A fundamental question in cell biology is how the recruitment of proteins to cellular membranes is achieved and regulated. The long term objective of the proposed research is to characterize the structural and energetic basis for the binding of peripheral membrane proteins to phospholipid membranes and, in turn, to better understand the biophysical basis of membrane-mediated events in cells. The overall strategy is based on two distinct computational approaches: 1) the calculation of the physical interactions between proteins and membranes, and 2) bioinformatics tools for sequence analysis, structure comparison and structure prediction. By studying different membrane-interacting proteins in parallel, two hypotheses will be tested: 1) that two physical factors-electrostatics and hydrophobicity-are the major determinants of membrane binding, and 2) that these physical factors are manifested as patterns in sequence, structure and biophysical characteristics that can be used to predict membrane targeting potential. The first specific aim is to describe how nonspecific electrostatic and hydrophobic interactions mediate the wide range of membrane binding behaviors exhibited by secreted phospholipases A2. The second specific aim is to understand the role of electrostatic interactions in the calcium-dependent and independent membrane binding of C2 domains. The third specific aim is to develop structural models for phosphoinositides, an important class of signaling lipids. The fourth specific aim is to determine the energetic basis of both the specific and non-specific interactions of pleckstrin homology (PH) domains with membranes containing phosphoinositides. The computational results will be used in the design and interpretation of experiments through collaborations with experimental groups and will lead to rules that can be used to detect membrane targeting motifs in proteins. Secreted phospholipases A2 have been implicated in inflammation, and C2 and PH domain-containing proteins involved in phosphoinositide signaling have been implicated in oncogenesis; these proteins require membrane association for their function. Thus, a detailed understanding of the molecular mechanisms underlying the control of membrane association would facilitate the rational design of drugs that inhibit membrane binding.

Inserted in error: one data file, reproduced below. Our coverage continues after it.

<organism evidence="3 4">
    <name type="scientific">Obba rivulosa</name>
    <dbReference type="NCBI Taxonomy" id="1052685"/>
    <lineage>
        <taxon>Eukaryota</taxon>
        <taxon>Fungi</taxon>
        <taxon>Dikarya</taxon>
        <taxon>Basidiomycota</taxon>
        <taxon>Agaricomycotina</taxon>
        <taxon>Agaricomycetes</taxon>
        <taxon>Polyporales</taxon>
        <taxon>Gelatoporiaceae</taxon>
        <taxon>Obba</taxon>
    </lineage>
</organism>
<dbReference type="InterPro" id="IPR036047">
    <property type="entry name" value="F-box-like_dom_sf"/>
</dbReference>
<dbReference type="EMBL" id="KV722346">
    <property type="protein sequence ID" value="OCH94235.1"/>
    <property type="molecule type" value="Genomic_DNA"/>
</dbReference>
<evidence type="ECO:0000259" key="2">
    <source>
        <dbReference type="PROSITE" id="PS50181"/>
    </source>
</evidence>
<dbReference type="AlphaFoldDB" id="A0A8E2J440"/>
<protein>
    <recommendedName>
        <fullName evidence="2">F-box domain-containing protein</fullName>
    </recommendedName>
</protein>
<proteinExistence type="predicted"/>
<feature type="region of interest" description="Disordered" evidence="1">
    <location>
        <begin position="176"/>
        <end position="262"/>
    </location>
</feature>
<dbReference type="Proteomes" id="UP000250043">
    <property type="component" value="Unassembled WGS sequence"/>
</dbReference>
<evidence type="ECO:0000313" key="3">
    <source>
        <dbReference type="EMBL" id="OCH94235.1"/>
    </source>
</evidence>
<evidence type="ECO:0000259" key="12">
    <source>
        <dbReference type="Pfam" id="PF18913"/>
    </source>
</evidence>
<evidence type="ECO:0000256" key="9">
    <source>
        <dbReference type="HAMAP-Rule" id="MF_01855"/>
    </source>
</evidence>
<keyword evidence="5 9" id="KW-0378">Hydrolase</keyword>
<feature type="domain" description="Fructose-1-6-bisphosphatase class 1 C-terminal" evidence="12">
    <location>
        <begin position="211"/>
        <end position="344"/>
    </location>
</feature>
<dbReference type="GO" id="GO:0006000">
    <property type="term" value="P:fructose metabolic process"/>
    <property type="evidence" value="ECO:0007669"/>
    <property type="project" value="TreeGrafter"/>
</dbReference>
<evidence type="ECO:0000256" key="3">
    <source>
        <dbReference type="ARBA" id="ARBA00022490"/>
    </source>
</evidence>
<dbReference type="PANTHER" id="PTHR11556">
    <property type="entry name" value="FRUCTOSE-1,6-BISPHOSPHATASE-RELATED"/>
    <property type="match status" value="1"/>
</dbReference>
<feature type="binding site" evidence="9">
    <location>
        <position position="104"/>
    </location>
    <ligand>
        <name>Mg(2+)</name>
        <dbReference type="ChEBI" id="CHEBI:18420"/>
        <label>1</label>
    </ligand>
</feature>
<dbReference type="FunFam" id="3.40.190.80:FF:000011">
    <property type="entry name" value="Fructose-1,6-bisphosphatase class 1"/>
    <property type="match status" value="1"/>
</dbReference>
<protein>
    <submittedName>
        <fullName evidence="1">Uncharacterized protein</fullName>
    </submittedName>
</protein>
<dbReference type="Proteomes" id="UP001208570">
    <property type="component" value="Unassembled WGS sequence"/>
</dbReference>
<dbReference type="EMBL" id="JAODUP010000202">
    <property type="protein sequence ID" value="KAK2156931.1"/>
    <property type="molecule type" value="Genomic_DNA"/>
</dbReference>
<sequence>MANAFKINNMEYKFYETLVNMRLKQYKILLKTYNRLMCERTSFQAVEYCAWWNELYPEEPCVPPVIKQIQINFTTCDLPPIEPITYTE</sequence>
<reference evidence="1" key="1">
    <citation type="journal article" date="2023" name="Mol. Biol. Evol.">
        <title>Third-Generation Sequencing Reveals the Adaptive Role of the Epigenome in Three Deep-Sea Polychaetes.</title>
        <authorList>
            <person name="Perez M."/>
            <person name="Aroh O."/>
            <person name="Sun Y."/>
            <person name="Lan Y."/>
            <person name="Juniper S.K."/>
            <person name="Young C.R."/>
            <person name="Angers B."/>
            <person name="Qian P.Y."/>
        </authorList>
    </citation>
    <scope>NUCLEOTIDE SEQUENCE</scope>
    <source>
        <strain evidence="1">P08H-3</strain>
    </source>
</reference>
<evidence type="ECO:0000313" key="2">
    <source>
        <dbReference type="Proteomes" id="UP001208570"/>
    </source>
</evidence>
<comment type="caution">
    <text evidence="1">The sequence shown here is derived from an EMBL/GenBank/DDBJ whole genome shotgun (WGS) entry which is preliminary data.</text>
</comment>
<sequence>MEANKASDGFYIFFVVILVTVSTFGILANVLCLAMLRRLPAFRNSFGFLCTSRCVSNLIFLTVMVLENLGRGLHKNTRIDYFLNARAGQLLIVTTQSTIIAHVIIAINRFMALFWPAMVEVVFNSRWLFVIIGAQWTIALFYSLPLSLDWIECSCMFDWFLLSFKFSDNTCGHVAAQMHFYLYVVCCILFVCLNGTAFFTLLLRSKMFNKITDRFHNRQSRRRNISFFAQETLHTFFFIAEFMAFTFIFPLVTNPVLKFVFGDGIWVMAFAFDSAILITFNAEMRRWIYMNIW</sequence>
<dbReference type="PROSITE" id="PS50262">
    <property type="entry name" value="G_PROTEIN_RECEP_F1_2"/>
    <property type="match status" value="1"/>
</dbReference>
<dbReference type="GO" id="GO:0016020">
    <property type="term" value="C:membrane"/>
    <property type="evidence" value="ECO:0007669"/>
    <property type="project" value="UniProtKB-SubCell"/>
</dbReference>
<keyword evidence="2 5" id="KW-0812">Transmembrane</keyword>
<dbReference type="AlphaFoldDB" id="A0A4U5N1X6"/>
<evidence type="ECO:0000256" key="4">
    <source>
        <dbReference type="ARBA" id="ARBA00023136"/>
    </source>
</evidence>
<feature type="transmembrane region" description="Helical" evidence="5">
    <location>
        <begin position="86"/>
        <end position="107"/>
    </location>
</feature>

National Institute of Health (NIH)
National Institute of General Medical Sciences (NIGMS)
Research Project (R01)
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Molecular and Cellular Biophysics Study Section (BBCA)
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Chin, Jean
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Weill Medical College of Cornell University
Schools of Medicine
New York
United States
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